Brilliant minds are often eccentric minds. Cashmere Cat doesn’t just color outside the lines; he makes music as if the lines don’t exist. The Norwegian producer’s debut album, 9, is a glowing example of the artist’s unique blends of spacey club beats and a pathos-driven message.

It can be hard to umbrella enthralling club music that doubles and as a sufficient soundtrack when you’re between the sheets. Yet on 9, our fearless turntablist manages this feat by combining extravagance with passion. “Europa Pools” finds Cat meshing futuristic sounds with elegant strings which make it easy for the listener to get lost in the music. “Quit” is a dance-ready song that would also be suitable for belting out Ariana Grande’s lyrics in your car on a quiet summer evening. An exception is the title track, where plucky xylophone keys are fun and flavorful, but the futuristic coda is a poor match. Mostly, though, this duality makes for compelling, memorable music.

Cat was smart in his collaborations. The aforementioned “Quit” is one of the standouts on the album, with pop Grande powerfully declaring her need for her lover: “When you said ‘Baby, I just want you to lay me down and we’ll fuck the pain away/’Cause skin on skin I feel nothing but the burning of desire and that’s just foreplay.” Elsewhere, Selena Gomez and Tory Lanez show remarkable chemistry on “Trust Nobody” and Jhené Aiko provides an inspired turn on the album-ending “Plz Don’t Go.” Most of the lyrics are fairly simple, as they’re supposed to be, and delivered repetitively until they’re delightfully stuck in your head. This holds true on “Infinite Stripes” featuring Ty Dolla $ign. By contrast, “Wild Love,” the should-be epic pairing of The Weeknd and Francis and the Lights, gets lost in its own distorted vocals.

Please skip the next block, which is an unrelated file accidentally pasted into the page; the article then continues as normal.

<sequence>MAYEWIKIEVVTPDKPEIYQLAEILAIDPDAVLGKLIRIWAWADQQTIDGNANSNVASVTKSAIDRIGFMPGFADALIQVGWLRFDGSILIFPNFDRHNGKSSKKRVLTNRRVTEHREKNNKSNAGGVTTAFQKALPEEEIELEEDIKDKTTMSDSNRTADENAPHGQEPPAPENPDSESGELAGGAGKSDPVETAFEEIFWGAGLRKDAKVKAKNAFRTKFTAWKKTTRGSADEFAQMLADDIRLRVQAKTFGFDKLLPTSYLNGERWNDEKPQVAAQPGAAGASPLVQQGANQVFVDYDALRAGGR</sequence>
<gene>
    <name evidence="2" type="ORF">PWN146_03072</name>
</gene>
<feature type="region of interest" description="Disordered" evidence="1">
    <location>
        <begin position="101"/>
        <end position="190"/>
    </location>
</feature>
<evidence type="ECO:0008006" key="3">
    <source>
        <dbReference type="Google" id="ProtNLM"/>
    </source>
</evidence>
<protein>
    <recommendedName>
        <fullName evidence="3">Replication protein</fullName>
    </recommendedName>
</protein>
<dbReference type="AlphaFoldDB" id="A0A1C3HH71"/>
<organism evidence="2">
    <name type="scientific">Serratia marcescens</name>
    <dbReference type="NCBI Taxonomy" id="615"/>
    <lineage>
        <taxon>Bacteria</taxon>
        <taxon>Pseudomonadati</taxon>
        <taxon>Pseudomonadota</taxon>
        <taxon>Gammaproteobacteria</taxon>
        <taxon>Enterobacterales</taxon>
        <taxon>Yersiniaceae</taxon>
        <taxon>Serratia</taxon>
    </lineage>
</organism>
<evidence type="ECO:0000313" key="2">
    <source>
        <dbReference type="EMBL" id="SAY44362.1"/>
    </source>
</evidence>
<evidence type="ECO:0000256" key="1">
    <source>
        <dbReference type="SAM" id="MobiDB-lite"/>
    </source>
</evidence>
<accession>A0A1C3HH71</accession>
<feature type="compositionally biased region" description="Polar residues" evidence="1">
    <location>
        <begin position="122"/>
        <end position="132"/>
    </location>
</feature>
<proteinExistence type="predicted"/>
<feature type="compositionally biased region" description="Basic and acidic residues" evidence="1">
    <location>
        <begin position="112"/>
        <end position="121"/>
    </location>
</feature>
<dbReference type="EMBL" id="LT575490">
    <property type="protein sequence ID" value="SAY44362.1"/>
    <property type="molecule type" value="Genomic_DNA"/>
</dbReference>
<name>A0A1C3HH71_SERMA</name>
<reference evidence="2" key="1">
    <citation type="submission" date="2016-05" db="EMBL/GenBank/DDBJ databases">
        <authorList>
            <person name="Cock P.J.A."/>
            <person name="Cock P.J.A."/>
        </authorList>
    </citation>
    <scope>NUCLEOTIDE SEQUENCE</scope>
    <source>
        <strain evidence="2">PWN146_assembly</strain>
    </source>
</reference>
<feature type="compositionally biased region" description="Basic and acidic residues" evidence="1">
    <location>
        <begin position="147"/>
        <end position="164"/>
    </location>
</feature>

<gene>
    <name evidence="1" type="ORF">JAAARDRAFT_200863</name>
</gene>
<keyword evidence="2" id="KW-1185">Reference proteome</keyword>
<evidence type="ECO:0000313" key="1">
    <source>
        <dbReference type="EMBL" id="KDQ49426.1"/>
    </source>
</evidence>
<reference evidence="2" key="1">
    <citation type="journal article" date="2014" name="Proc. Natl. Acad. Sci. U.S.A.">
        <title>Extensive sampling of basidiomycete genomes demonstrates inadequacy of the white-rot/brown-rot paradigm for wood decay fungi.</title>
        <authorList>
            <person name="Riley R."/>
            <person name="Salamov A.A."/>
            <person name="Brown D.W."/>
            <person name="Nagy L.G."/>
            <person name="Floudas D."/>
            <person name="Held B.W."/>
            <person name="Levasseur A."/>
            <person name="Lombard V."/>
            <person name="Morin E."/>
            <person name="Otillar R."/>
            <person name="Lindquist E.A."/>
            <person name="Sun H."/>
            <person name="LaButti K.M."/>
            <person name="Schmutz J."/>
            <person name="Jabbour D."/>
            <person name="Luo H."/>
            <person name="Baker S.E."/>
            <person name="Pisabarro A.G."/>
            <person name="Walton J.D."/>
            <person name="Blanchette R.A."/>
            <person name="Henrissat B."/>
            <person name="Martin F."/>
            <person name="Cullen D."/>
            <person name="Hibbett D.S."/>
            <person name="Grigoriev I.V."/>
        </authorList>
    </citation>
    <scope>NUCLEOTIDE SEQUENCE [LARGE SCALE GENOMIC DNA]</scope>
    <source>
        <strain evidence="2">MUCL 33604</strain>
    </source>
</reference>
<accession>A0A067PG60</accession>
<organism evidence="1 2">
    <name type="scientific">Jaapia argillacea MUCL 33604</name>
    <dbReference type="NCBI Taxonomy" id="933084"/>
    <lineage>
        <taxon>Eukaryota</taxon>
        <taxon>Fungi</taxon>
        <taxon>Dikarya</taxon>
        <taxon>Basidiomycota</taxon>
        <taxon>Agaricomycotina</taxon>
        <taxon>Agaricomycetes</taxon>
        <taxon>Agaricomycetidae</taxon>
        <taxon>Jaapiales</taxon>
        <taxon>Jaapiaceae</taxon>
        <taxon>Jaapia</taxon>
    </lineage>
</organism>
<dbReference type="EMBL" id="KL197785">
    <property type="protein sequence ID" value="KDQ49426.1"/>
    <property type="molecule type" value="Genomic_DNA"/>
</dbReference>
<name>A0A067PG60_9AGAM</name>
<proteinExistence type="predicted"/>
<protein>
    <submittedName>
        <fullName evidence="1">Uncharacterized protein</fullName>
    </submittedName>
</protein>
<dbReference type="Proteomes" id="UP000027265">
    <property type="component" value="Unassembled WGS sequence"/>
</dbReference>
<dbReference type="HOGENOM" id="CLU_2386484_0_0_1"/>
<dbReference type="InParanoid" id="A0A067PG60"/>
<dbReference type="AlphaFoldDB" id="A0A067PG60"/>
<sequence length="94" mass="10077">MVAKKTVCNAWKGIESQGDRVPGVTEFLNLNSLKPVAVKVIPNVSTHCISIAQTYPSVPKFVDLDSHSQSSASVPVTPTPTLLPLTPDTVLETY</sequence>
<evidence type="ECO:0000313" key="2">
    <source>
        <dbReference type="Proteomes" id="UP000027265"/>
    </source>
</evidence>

With just 10 tracks to boot, 9 still relishes in its imperfections. The title song and “Wild Love” are tracks 3 and 4. The aforementioned flaws of each aren’t too hampering on their own, but placed next to each other they provide a speed bump in an otherwise brilliantly fluid album. These blemishes are minor in an album that succeeds in making the listener forget about everything but the music. By album’s end, when Jhené Aiko implores her lover to “stay until the last night fades,” one may be yearning for the album to continue, as well. However, Cat, who realizes the importance of brevity, should be applauded for his focus in creating soaring, beautiful music for the clubs, the bedroom and a even nighttime stroll.